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Do mayor and councillors deserve steep increases in paycheque?

Ron Walter looks at city council's track record
Trading Thoughts by Ron Walter

Among the issues voters will consider in the November civic election  is the matter of the pay increase council voted itself for the next term.

The pay raises — 28 per cent for councillors to $33,323 and 21 per cent for the mayor to $100,068 — were recommended in an independent report. The recommendations were based on a formula linking their paycheques to a provincial MLA’s salary.

Mayor Fraser Tolmie, who was most aggressive in advancing his $1,746 a month pay increase, claimed that councillors went above and beyond their obligations: He said Coun. Heather Eby served hot dogs at an event when High Street was re-opened after a water main replacement.

Coun. Crystal Froese, he said, supported women entrepreneurs, and Coun. Scott McMann took some days to promote city business.

Are those not things we expect of councillors anyway?

Council voted for the pay raise knowing it had just agreed to a mere 1.5 per cent wage increase for city employees, knowing that in these pandemic times leaders should sacrifice to give residents hope, or it should have known that sacrifice is expected.

Our mayor will be paid more than the mayor of booming Lloydminster. His increase will near the total amount a minimum wage earner gets in a year’s pay.

Councillors kept talking about the hours put in, as if this were an hourly pay gig. Voters expect their political leaders to go above and beyond putting in hours.

Council should remember U.S. President Harry Truman’s comment:  “If you can’t stand the heat get out of the kitchen.”

A better way to determine if council and the mayor deserve these whopping double digit increases would be to review the track record of the last 45 months in office.

This council attacked the long standing water main replacement need with gusto. This council hired the contractor who walked away from the Manitoba Street and underpass job to do High Street. And when he screwed up High Street, the city took another year to finish the job.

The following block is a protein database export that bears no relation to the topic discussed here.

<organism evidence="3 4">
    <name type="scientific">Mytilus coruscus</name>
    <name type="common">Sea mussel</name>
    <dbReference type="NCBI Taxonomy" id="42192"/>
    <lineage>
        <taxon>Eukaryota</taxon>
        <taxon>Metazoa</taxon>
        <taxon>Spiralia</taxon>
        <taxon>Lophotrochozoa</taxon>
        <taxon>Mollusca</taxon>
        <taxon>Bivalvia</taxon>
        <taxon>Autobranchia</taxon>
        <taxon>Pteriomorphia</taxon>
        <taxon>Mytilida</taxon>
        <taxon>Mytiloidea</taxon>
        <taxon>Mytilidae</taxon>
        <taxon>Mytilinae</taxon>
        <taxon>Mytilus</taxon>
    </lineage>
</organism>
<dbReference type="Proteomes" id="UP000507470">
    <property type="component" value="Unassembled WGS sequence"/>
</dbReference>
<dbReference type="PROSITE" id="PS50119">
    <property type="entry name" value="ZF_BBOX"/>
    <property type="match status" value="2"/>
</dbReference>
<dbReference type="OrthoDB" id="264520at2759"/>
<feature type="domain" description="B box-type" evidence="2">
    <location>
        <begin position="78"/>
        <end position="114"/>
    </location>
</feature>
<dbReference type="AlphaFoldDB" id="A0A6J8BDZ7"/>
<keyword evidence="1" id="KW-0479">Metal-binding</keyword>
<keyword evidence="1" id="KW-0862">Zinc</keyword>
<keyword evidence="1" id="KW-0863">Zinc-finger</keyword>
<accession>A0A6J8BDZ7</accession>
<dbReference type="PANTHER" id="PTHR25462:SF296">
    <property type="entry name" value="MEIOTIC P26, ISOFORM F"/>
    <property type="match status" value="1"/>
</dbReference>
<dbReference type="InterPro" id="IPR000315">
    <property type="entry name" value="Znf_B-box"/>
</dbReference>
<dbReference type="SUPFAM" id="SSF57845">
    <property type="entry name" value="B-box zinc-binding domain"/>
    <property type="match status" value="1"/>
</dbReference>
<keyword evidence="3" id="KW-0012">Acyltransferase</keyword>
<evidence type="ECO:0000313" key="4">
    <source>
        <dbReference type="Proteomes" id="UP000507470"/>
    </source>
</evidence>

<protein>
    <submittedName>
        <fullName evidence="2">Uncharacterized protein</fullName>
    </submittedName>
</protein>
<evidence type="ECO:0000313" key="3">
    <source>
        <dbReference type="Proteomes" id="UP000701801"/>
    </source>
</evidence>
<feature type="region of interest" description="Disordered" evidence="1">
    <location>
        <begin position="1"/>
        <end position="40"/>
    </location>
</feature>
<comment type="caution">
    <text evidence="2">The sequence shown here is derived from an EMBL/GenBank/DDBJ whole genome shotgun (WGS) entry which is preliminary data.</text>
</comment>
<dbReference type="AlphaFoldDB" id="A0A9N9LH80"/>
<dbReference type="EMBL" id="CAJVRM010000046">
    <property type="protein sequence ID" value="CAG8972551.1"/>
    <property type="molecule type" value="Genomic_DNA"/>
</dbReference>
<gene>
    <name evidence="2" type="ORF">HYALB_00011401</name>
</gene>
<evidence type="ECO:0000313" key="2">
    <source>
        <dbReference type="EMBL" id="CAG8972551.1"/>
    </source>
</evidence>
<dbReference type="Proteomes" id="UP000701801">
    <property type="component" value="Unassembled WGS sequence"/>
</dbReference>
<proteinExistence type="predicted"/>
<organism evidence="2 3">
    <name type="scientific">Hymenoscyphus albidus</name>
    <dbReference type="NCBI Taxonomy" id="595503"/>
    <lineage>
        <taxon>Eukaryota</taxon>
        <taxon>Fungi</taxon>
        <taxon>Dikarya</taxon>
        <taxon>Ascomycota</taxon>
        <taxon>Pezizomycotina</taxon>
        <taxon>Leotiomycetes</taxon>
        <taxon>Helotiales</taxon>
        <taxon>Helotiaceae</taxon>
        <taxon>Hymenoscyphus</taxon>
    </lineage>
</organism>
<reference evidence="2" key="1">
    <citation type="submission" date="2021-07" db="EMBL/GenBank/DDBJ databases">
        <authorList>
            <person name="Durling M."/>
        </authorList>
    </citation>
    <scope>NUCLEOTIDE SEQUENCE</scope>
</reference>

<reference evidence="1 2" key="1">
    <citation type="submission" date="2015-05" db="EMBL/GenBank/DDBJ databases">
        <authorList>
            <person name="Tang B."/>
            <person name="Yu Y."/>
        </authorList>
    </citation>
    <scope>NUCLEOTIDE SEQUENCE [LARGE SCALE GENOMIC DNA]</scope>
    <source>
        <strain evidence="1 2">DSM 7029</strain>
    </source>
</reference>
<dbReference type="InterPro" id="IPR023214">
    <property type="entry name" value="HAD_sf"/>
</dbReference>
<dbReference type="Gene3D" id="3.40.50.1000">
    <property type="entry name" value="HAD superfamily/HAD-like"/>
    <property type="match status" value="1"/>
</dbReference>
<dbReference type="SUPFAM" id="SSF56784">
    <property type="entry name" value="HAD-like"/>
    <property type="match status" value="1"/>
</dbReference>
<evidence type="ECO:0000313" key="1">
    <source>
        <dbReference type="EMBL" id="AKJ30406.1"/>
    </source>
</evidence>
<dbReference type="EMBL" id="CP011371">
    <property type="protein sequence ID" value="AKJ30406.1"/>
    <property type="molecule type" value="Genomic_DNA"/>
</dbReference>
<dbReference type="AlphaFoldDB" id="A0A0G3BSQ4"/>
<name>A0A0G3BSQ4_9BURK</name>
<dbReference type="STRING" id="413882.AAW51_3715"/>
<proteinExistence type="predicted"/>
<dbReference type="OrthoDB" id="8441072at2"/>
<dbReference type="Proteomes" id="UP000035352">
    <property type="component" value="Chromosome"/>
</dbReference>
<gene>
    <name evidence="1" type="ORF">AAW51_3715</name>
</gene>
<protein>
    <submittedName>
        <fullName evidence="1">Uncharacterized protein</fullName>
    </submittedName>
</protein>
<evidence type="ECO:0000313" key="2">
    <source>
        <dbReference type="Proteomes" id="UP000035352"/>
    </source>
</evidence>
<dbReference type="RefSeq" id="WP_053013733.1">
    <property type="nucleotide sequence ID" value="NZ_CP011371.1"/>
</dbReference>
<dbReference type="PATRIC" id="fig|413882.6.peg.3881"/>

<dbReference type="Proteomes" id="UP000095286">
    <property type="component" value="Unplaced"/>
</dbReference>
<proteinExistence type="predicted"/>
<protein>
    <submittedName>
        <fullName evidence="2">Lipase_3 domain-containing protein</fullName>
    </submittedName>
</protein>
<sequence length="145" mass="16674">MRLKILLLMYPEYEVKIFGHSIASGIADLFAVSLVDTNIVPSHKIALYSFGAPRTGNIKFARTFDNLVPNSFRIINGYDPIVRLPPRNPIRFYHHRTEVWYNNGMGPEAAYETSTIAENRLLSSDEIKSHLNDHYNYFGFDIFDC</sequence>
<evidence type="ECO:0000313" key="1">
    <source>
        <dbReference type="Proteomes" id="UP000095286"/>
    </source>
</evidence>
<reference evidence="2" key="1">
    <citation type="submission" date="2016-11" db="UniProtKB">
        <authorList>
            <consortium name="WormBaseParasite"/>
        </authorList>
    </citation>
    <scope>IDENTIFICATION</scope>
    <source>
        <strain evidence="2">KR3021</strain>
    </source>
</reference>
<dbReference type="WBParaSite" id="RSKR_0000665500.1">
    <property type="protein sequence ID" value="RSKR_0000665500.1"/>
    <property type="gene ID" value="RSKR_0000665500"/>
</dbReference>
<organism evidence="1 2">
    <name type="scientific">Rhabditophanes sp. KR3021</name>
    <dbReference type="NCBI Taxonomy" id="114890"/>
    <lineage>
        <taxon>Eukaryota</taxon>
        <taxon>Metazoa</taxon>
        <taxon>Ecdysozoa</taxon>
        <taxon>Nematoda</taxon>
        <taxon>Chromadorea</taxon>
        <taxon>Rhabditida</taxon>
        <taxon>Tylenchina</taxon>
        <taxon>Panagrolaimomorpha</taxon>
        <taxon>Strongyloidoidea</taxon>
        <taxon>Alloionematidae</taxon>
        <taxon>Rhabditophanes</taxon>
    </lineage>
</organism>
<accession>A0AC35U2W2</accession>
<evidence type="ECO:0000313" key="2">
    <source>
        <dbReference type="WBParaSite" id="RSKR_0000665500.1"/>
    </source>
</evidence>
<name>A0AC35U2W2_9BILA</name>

That explains why Eby was serving hot dogs on High Street.

This council has been taxing residents over $800,000 a year for a recycling program that recovered less than one per cent more than when recycling was voluntary.

This council leaped on the Mac the Moose band wagon after two young men did a video telling us how Mac was no longer the biggest moose in the world.

This council promoted a pea plant, knowing the promoter was under investigation for fraud in Germany. When the Moose Jaw Times-Herald was going to expose the scandal the mayor leaned on the publisher to kill the story.

The story was hushed up. The pea plant promoter went to jail.

This council boasted about a $7.5 million industrial land sale to an unknown firm and committed thousands of taxpayer dollars to put the industrial park in shape for Carpere, only to have it back out of the deal, leaving taxpayers to pick up the costs.

This council agreed to give the new Canadian Tire project a 20-year no competition clause on land next to it and lost the deal. And this council signed a long term deal with the management company that operates Mosaic Place and leaves taxpayers on the hook for all losses.

Incidentally, the mayor and council at Thunder Bay, Ontario (population 95,000) gave up scheduled annual wage increases this year as a symbolic gesture to taxpayers. That mayor is paid $80,000 a year. Councillors get $27,000.

Ron Walter can be reached at

The views and opinions expressed in this article are those of the author, and do not necessarily reflect the position of this publication.  

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